That will solve your problem of

    the ownership of evs extend[ing] from the elite who drive them at present to the whole population

    Unless the people fight back we will be in a North Korean type of situation where the top of the elite only get t0 move around in dedicated vehicles.

  4. stevem says:

    Some idiot in the US recently left his Tesla in “autopilot” and wrapped it around a tree. The battery pack was damaged and caught fire. Each time it was extinguished it reignited. Eventually the fire was extinguished, but not before the exasperated fire brigade had dumped over 120,000l of water on it.

  5. Ƶĩppʯ (ȊꞪꞨV) says:

    In the event of natural disasters in the country, the power supply is likely to be one of the first casualties, and soon there will be the nightmarish prospect of emergency vehicles disabled by flat batteries, alongside civilian traffic in the same plight.

    In the event of war the entire country can be brought to a stand still just by knocking out a few power stations.

  6. Primer says:

    If you don’t own a 4wd that does 900km on a tank of diesel on the road and takes 10 minutes to fill, can carry 40′ ladder, has space for 2 wheelie bins, can tow an 18′ tinny with, can pull 2 ton logs to the splitter…. then you don’t own a vehicle, just an inner city toy.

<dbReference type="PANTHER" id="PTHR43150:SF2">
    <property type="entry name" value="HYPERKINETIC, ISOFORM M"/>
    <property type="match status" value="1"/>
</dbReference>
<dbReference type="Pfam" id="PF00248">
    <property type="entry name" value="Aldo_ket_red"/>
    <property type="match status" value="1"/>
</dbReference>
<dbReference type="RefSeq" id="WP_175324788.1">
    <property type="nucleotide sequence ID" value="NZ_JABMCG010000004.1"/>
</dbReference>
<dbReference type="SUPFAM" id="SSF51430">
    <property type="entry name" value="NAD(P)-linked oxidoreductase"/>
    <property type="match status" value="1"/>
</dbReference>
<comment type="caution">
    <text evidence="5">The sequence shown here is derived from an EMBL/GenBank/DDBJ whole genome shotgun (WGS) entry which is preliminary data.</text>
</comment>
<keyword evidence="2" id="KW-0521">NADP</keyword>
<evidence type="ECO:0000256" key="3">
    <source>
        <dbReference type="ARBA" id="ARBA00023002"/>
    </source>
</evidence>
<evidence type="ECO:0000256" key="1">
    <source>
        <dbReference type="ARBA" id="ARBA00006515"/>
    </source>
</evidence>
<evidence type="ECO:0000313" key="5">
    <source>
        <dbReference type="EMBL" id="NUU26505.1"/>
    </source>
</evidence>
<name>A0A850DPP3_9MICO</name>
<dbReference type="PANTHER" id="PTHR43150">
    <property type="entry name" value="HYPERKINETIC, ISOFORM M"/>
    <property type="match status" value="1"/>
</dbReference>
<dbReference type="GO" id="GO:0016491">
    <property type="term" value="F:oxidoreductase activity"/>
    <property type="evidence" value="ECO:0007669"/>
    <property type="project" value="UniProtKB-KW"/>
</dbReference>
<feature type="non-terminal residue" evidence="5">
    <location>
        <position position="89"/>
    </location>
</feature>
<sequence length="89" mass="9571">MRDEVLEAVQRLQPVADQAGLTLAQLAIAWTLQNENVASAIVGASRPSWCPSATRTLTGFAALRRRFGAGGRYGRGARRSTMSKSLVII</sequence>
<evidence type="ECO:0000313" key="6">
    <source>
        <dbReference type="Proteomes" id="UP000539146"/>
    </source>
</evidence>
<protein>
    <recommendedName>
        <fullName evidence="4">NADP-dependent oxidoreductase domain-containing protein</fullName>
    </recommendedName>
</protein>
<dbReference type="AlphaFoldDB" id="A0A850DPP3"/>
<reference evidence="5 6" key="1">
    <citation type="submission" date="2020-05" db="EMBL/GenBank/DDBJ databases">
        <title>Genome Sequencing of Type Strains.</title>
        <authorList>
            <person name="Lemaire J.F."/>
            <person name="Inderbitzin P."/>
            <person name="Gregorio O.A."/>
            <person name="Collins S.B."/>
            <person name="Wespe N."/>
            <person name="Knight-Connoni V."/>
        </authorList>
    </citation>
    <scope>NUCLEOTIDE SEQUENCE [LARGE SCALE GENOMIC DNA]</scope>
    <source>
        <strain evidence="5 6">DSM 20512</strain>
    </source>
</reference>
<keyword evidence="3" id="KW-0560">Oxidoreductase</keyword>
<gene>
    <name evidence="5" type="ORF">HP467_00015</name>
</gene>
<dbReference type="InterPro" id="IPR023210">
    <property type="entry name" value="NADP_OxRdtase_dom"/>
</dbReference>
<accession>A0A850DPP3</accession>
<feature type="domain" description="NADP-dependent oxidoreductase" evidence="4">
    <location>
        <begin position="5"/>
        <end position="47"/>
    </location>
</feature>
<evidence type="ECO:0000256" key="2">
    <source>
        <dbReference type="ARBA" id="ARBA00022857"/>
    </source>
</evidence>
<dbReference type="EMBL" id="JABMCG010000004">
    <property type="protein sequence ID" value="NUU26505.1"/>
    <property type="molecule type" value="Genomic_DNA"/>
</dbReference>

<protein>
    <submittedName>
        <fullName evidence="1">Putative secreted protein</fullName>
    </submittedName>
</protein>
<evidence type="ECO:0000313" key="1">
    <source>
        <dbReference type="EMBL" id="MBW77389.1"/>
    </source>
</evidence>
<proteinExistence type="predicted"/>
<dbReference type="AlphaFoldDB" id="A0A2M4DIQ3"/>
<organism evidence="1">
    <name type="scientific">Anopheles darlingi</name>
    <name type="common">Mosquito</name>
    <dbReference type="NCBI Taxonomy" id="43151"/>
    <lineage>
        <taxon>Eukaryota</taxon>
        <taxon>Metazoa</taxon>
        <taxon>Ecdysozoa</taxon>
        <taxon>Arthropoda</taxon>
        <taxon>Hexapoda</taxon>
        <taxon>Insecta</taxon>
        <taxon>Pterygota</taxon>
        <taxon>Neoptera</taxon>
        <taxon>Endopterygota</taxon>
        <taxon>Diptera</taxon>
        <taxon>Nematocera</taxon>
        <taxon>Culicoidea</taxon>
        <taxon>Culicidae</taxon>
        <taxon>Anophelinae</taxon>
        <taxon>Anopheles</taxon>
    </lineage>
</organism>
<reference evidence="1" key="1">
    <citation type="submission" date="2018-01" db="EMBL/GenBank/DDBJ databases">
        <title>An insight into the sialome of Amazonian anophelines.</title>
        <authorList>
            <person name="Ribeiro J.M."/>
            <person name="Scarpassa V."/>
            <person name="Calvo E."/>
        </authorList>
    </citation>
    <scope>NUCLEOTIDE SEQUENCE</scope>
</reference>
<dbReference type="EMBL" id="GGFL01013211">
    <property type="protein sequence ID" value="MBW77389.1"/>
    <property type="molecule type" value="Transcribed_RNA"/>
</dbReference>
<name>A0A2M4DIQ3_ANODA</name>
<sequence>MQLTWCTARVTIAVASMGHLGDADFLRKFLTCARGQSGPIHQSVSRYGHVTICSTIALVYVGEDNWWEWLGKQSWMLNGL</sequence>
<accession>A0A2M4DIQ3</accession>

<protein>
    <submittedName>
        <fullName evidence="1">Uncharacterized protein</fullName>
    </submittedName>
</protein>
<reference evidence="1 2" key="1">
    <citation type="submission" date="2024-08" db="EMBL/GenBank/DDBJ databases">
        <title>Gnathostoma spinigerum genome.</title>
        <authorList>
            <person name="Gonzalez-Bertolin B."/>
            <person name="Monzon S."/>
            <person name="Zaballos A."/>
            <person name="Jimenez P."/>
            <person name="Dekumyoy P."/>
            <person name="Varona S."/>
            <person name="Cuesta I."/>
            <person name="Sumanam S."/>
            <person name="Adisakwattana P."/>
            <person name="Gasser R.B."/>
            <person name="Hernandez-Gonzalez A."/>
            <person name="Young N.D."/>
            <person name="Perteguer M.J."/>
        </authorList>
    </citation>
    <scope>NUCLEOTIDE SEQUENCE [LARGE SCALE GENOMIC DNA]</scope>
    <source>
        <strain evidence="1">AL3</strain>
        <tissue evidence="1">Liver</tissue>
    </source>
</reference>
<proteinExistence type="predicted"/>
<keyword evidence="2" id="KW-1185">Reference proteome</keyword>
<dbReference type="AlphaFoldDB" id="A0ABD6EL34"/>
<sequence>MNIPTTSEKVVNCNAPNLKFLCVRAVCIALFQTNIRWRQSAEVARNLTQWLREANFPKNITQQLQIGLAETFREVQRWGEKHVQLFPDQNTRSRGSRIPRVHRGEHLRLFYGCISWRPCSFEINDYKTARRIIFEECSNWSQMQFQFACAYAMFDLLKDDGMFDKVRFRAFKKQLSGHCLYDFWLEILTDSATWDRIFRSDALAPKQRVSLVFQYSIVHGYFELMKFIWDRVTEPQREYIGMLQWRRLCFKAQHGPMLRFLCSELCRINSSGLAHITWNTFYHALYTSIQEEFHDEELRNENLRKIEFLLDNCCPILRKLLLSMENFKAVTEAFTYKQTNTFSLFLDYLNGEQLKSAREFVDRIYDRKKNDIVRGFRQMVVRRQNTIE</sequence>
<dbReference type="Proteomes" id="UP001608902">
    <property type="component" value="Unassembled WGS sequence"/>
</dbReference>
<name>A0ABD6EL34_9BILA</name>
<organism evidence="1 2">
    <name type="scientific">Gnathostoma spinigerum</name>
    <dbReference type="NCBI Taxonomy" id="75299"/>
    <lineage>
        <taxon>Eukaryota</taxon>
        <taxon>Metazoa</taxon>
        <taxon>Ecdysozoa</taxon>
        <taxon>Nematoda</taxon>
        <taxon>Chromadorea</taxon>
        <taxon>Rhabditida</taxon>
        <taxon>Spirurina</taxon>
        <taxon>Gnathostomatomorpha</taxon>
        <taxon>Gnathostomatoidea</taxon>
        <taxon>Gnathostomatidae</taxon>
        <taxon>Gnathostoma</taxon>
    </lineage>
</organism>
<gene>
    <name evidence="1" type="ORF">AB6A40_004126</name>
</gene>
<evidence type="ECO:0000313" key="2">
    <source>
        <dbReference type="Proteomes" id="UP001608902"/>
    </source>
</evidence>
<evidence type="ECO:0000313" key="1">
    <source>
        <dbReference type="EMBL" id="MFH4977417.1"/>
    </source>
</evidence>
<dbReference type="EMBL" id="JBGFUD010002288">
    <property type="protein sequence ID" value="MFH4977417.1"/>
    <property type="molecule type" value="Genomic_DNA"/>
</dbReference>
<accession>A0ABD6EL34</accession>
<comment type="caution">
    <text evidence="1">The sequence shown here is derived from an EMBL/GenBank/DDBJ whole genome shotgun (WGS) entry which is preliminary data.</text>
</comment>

I do want to see the electrics crossing with water over the grill.
    If you can’t afford $140 to fill her up, that’s the cross you have to bear. I’m ecstatic to pay what I have to for the amenity

  7. Entropy says:

    You assume that the goal is to maintain the current convenience of private automobile transportation.

    Quite so

  8. Bruce of Newcastle says:

    Another article today on life cycle assessment of electric cars, which finds pretty much the same as previous LCAs: electric cars save no CO2 emissions at all, and may even be higher emitters than comparable ICE cars.

    An Inconvenient Truth: EVs May Offer A “Negligible” CO2 Difference From ICE Vehicles (5 Jun)

    Their analysis “details the tremendous amount of energy (and by extension CO2) needed to manufacture a lithium-ion battery.” Because a typical EV is on average 50% heavier than a similar internal combustion engine, the analysis notes that the “embedded carbon” in an EV (i.e., when it rolls off the lot) is therefore 20–50% more than an internal combustion engine.

    “Incidentally, Tesla’s Model 3 warranty covers the battery for the lesser of eight years or 120,000 miles and does not apply until the battery has degraded by at least 30%. If the Jefferies analysis is correct (and we believe it is), then an EV will reach carbon-emission parity with an internal-combustion vehicle just as its battery requires replacement. This will come as a huge disappointment for those believing that EV adoption will have significant impacts on CO2 reduction.”